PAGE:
And in the negotiations that followed the state government has conceded to almost all the demands of the Maoists, giving up so much for so little. This is in sharp contrast with the behaviour of tough and successful governments who rely on maximum caution, restricted publicity and discreet behind-the-scenes contacts while publicly adhering to the policy of not negotiating with hostage-takers on the ground that any concession offered would encourage more kidnappings.
There is also an implicit assumption that abduction of an innocent person as a hostage is in the nature of an accident, and in accidents some can be fatal. While all possible efforts must be made to get them released through negotiations (or better still through rescue operations on the basis of adequate intelligence), there need not be a sense of “desperation” that terrorists often interpret as a sign of weakness.
It appears compared to Odisha, the government in neighbouring Chhattisgarh seems to have adopted a more nuanced and measured approach in dealing with the hostage crisis following the abduction of the Sukma collector.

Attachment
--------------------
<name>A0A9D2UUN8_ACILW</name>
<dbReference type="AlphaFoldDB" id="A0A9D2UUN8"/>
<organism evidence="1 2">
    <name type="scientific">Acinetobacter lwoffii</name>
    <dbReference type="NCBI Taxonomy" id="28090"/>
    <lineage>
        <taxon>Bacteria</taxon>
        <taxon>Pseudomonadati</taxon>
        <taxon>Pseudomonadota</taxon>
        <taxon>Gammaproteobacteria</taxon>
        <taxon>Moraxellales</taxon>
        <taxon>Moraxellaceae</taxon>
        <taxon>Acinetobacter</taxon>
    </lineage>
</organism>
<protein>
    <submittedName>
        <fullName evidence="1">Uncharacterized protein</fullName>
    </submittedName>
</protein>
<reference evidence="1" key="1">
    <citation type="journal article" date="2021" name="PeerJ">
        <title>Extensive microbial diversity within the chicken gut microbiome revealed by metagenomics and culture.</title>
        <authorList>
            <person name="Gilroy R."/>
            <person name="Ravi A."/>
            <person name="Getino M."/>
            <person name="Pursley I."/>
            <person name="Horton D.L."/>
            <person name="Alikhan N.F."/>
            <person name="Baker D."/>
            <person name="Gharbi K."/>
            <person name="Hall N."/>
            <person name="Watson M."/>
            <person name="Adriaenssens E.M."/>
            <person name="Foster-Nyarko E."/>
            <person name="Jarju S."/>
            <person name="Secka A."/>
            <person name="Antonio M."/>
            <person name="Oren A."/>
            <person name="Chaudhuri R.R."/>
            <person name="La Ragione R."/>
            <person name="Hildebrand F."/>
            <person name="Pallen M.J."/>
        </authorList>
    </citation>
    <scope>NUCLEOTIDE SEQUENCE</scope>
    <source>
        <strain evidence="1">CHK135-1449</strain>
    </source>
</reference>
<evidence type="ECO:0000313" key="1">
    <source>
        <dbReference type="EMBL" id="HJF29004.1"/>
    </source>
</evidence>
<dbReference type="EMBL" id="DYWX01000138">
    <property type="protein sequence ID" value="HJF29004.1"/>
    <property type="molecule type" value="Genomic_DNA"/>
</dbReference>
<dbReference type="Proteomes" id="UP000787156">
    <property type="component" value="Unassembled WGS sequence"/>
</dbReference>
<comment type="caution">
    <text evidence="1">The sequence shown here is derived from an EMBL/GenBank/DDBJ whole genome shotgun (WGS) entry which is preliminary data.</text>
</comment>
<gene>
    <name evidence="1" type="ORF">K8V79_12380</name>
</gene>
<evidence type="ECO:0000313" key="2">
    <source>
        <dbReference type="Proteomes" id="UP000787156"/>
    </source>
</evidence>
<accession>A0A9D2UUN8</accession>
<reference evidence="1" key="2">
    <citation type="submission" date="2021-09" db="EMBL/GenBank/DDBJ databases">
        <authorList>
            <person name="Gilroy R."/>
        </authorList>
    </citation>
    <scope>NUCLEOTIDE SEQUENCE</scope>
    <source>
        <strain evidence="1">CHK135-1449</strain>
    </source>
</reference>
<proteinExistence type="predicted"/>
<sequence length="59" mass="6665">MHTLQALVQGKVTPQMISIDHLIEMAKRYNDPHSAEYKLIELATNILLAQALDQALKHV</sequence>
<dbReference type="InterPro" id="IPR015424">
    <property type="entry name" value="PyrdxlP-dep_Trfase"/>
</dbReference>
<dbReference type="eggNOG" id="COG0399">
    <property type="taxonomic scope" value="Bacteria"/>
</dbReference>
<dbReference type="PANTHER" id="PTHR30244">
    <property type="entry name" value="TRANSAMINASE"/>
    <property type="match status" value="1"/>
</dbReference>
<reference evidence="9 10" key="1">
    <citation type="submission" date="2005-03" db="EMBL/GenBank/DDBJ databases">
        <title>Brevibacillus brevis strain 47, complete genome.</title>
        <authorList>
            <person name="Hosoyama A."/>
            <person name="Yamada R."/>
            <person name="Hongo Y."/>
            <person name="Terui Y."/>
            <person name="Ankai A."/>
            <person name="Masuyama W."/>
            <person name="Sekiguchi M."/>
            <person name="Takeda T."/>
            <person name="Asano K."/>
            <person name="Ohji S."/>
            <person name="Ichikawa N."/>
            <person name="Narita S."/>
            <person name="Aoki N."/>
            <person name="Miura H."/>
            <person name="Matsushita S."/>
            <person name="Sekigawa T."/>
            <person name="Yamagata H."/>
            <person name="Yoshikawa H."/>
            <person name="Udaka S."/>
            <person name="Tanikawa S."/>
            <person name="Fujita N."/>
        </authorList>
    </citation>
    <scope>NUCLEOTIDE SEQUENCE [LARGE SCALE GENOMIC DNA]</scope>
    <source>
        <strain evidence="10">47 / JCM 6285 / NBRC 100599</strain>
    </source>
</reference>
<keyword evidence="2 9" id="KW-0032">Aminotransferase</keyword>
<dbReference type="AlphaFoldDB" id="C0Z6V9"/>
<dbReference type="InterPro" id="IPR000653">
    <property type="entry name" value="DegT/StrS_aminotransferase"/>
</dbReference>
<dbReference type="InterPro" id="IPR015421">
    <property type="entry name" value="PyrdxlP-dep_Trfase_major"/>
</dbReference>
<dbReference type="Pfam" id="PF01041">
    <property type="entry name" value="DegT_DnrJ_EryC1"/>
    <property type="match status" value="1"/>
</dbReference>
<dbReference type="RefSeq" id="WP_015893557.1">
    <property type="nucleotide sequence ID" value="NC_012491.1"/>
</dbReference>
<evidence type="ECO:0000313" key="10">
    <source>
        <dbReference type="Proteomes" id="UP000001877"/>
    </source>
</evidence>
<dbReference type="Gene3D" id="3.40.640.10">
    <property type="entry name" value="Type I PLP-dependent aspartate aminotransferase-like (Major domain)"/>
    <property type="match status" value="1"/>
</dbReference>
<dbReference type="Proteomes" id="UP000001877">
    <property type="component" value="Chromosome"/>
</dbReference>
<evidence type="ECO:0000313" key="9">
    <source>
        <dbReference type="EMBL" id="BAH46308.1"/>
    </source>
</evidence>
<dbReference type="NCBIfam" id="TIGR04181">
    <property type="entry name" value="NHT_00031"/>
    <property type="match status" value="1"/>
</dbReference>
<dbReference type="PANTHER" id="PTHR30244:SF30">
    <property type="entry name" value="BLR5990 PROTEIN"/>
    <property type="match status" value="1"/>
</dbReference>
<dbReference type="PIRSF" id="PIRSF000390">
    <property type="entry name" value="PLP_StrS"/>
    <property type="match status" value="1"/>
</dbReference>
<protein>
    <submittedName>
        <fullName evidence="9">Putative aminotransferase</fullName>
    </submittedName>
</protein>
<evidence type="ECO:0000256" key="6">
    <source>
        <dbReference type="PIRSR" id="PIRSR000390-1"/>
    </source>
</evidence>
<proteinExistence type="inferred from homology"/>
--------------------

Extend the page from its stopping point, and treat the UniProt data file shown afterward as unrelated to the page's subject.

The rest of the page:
When in 1938 the then British Prime Minister Neville Chamberlain appeased Hitler and signed the infamous Munich Agreement conceding the Sudetenland region of Czechoslovakia to Germany, Winston Churchill had remarked: “England has been offered a choice between war and shame. She has chosen shame and will get war.” This is something she did when in 1939 the Second World War broke out. Similar fate may be waiting Odisha where more killings and blackmail are possible, as some independent observers and families of slain policemen in the drive against Maoist terrorism have forecast.